With space tight, city eyes moving police station

By Janice Steinhagen - Staff Writer
Norwich - posted Wed., Feb. 1, 2012
Officers say that the Norwich police station is inadequate the meet the department's 21st century needs. Photos by Janice Steinhagen.
Officers say that the Norwich police station is inadequate the meet the department's 21st century needs. Photos by Janice Steinhagen.

With the police force, according to Mayor Peter Nystrom, “packed like sardines” in their current station house, city officials are taking tentative steps toward moving the force to new digs in the heart of the city. In his Jan. 3 "State of the City" report, Nystrom called for the move, as recommended in the 2002 Plan of Community Development.

“I strongly believe that [the police station] location should be in the downtown center,” he said. “This will provide greater stimulus for a safer and productive downtown.”

Police Chief Louis Fusaro, Sr., said that the police force has received funds from City Council to study possible locations for a new headquarters. He declined to identify specific sites, but said he felt confident a suitable space could be acquired.

Nystrom said that an architect was engaged to look at one of the sites, and that the City Council will meet with the architect in executive session Feb. 6 to discuss the site.

Fusaro said that a professional needs assessment, completed in 2007, determined that the force needs a home with 57,000 square feet of interior space - more than twice the size of the existing building. The current police station, which measures just over 21,000 square feet, was built in the late 1970s. The city already owned the riverfront property, which made it a fiscally attractive site for the station, Fusaro said.

“The building was exactly sized for us in that era,” said Deputy Chief Warren Mocek. “But policing, as people know, has changed dramatically. We fight the building on a daily basis.”

Every single space in the building serves multiple needs, which are often in conflict, he said. For example, the domestic violence victims’ advocate shares a tiny, windowless office – originally designed as a suspect interview room - with the court liaison officer. When the advocate has a client to interview, the court liaison must stop work and leave the room to protect confidentiality.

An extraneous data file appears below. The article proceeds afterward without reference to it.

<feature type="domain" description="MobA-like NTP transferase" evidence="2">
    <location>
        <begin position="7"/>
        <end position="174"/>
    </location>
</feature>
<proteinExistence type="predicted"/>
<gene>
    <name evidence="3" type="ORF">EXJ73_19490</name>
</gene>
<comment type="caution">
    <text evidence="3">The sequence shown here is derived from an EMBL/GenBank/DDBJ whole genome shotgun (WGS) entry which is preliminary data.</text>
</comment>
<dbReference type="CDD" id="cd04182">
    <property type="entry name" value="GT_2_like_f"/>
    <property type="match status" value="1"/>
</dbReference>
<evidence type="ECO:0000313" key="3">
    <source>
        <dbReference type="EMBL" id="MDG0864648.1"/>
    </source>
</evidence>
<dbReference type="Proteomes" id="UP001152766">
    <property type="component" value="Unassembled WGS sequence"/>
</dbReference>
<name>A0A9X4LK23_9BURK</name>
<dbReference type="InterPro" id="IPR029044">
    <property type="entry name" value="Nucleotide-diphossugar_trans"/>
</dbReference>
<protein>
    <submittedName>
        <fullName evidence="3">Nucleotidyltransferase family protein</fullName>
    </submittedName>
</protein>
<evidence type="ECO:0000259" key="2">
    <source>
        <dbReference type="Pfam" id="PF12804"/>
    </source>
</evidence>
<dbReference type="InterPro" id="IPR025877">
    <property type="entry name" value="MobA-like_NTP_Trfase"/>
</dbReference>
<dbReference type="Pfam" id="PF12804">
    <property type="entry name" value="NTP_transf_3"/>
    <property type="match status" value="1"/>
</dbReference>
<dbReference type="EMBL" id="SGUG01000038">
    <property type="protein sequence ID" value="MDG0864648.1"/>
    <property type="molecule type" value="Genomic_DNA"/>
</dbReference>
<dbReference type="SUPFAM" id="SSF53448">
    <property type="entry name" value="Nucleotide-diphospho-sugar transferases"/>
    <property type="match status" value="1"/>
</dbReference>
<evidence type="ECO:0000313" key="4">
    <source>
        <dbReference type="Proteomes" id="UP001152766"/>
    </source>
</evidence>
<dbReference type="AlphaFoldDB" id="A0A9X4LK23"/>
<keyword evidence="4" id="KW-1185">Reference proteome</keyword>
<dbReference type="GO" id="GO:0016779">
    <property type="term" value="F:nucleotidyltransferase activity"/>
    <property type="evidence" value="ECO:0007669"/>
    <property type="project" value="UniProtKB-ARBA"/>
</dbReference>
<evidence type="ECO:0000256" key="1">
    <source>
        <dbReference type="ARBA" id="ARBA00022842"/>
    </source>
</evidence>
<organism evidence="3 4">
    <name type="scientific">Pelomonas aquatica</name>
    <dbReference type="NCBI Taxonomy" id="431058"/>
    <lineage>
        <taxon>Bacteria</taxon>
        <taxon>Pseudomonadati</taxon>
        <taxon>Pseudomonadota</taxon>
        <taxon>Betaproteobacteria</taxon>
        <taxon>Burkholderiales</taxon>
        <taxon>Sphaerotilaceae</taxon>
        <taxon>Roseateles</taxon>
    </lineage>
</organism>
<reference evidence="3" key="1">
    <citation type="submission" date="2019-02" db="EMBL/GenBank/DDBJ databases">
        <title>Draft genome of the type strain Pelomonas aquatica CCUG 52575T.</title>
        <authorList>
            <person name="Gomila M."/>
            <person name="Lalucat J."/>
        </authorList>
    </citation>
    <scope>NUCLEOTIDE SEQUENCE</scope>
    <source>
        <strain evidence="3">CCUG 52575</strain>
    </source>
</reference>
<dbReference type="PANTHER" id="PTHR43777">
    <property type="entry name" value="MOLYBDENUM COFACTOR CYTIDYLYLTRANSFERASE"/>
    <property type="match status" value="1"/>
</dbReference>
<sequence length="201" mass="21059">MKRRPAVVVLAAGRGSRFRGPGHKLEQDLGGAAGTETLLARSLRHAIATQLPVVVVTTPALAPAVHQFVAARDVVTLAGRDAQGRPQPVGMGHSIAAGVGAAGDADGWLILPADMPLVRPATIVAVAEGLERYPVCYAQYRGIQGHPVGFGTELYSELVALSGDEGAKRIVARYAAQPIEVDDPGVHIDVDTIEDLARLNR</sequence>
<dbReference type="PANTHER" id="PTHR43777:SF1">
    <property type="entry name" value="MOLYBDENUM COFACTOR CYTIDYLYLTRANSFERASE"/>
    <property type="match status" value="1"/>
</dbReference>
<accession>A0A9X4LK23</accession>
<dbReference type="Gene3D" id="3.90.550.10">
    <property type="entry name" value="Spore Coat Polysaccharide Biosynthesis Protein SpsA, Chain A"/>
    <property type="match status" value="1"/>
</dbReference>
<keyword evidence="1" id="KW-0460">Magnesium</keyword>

The detectives’ locker room doubles as a conference room, and now community policing coordinator Peter Camp’s “office” is crammed into one corner as well. Police bicycles are stored along the walls of the firing range, and storage rooms are jammed with stacked boxes of paper or microfilm records required by state law. Most of the offices, “designed when computers were only for the CIA,” have just two electrical outlets, said Mocek.

“When we were on Union Street, we had 18 cells,” Fusaro said. “We have eight cells here, and with the domestic violence laws being what they are now, we lock up a lot more people.”

Designing a building that fits the force’s needs would allow police to be more efficient and productive, said Fusaro. When a building functions efficiently, “you don’t need as many people to do things,” he said. In addition, moving the station back downtown “increases the [police] presence without even establishing any more patrols,” he said.

Although there’s been talk of adding a third floor to the existing station, new building codes for multi-story buildings make that unworkable, said Fusaro. “Parking here is atrocious. There’s no on-street parking,” he said. “We have a beautiful view here, but I don’t really need a beautiful view. I need more room to do what we’re doing now, instead of what we were doing 30 years ago.”

Nystrom agreed, saying that such prime waterfront property belongs in the private sector, where it can produce tax revenue for the city. “[Its] real value will be when it is once again part of our grand list,” he said in his "State of the City" report.

Both Nystrom and Fusaro pointed to the city’s 12 percent population increase in the last census. “With that comes a higher need of public safety,” Nystrom said. An increased police presence downtown will make the area more attractive to business investors, he said.

The needs assessment recommended that any new station be able to accommodate expansion over the years, with a projected lifespan of three to five decades, Fusaro said. Such forward thinking was not considered in the last move, he said, adding, “We need not to make that same mistake again.”


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